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Monday, August 25, 2014

Some Songs and Lotsa Tears


Listen, Darling Is Metro's 1938 Investment In Judy

Judy Garland and Freddie Bartholomew want to rescue widowed mom Mary Astor from marriage to stolid banker Gene Lockhart. Can handsome stranger Walter Pidgeon supply a way out? Garland was the incoming express at Metro as Bartholomew set upon departing rails. He'd got gangly at fourteen and maybe Metro figured him overpaid for diminished charm. There were lawsuits flying (custodian aunt vs. parents for the boy's income), and that could have put icing on resolve to let Freddie go. Not known is if Metro settled his contract, or FB left of own volition. Either way, he was tough casting at awkward age in a same way Roddy McDowall would be in the 40's. Proper English Boys seemed to appeal more than young men of a same bent, as Bartholomew and McDowall learned. They'd both find going tough in adolescence. Moppets at Metro could tip scale between precocious and plain bratty, little Scotty Beckett crossing such a line here. You wish someone, anyone, would lay on a hairbrush to put him straight.


Judy Gets In The Sunday Rotogravures For 2/38
It's clear from a start, in both feature and trailer, that Listen, Darling (tendered by its preview as a "Sunshine Special") will be Garland's vehicle. She gets the tunes and heart-tug to which others react or sing along. An early hazard for JG was inclination toward tears, less her own habit than cliché on part of writing. Not such a go-getter as faster-rising Deanna Durbin, Judy's cue to cry came with seemingly every reel change through Listen, Darling. Yes, this actress had unique gift of sincerity, but handlers abused it and our patience by over-reliance on her sad mechanism. They seemed to be working off a list called "Things Garland Does Well," at top of which was "Weep." The voice came to rescue of this in Listen, Darling. Judy sings thrice, one instance of which, Zing Went The Strings Of My Heart, became a standard for her. There's also upbeat On The Bumpy Road Of Love, performed by the cast as they travel over rough public byways that were reality of 1938 and years to come, and pulling a trailer besides. Such road condition might be cause for any of us to cry, or be considerably discouraged, if faced with today.


Success of Andy Hardy made child-centering a brand for MGM, question being if youngsters could cope with a same killing pace as borne by adult players. Garland famously could not, and there was walking wounded among others who told their stories later on. Bartholomew wound up "without a penny," family squabble having eaten up all his $ in legal fees. Tank town thesping, like a late 40's (and aborted) turn in Greenbriar's own backwood, was fate of Freddie as he tried for a grown-up career before settling behind-scenes in TV. Pictures like Listen, Darling were less end in themselves than investment in future stardom of youngsters being developed. Maybe then it was OK to overspend on the negative  ($566K), and stand a final loss of $206K if that would bring Judy Garland to a wider public's attention. Variety called Listen, Darling "a lightweight offering that will sneak through on the lower sections of double bills," but this was no "B" in terms other than length (a brief 75 minutes), producer Jack Cummings having lately done decided specials Born To Dance and Broadway Melody Of 1938. Next-up for Judy Garland was The Wizard Of Oz and a greater gamble, plus further loss, but when profits came, via 1939's Babes In Arms, it was a deluge ($1.5 million). From there, she was reliable as rain for steady gain.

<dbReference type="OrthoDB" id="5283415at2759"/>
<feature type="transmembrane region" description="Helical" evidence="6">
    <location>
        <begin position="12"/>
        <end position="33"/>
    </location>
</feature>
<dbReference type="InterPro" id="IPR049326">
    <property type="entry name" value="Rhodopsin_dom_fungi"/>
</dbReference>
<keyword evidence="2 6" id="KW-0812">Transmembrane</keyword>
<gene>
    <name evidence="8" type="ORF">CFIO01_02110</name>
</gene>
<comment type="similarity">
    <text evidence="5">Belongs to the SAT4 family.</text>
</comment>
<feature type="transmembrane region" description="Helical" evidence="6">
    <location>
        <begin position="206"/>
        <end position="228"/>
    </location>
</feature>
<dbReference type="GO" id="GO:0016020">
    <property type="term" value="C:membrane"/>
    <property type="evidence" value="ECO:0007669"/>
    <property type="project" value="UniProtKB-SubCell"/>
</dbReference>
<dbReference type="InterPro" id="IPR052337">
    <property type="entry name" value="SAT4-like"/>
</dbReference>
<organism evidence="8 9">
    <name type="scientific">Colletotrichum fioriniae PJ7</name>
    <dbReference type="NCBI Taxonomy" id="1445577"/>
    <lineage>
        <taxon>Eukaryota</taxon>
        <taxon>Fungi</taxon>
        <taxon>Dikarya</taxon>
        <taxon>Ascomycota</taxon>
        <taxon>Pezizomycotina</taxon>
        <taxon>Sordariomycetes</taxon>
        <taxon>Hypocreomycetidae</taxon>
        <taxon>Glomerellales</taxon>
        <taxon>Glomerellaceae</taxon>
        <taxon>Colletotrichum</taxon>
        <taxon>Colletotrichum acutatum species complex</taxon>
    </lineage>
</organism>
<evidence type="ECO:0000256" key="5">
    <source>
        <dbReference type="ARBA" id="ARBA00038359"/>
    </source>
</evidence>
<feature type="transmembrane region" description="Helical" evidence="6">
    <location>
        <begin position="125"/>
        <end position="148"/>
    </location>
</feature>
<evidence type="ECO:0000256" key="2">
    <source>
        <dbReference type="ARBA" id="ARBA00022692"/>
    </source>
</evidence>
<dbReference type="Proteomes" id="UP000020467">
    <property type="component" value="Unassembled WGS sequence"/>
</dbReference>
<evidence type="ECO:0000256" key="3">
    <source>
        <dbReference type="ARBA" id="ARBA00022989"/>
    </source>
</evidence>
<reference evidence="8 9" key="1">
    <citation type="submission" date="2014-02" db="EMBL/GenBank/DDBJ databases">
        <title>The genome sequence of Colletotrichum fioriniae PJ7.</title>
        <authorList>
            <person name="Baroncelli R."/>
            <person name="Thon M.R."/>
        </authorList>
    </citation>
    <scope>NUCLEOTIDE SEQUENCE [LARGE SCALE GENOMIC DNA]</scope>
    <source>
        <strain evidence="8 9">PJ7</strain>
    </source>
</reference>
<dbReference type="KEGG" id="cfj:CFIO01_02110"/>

1 Comments:

Blogger Mark said...

The plot elements of LISTEN, DARLING aren't dissimilar to those of the contemporaneous Deanna Durbin vehicles at Universal, but somehow, I've always felt that Metro's efforts in this genre, including Judy's earlier EVERYBODY SING and, later PRESENTING LILY MARS and the vehicles of Metro's young sopranos Kathryn Grayson and Jane Powell, lack the special qualities of the Durbin films. Certainly, none of these Metro films, though profitable, created the worldwide sensation with the press and the public that Deanna did. I wonder why? In any case, with LISTEN, DARLING Judy was just coming off her biggest Metro success in LOVE FINDS ANDY HARDY, so it's not surprising that MGM began promoting her more heavily. I think it's interesting that, while Judy may be the promoted "star" of LISTEN, DARLING, Freddie Bartholemew received top billing in the ads for the film, which were the means of attracting the public to the film.

5:28 PM  

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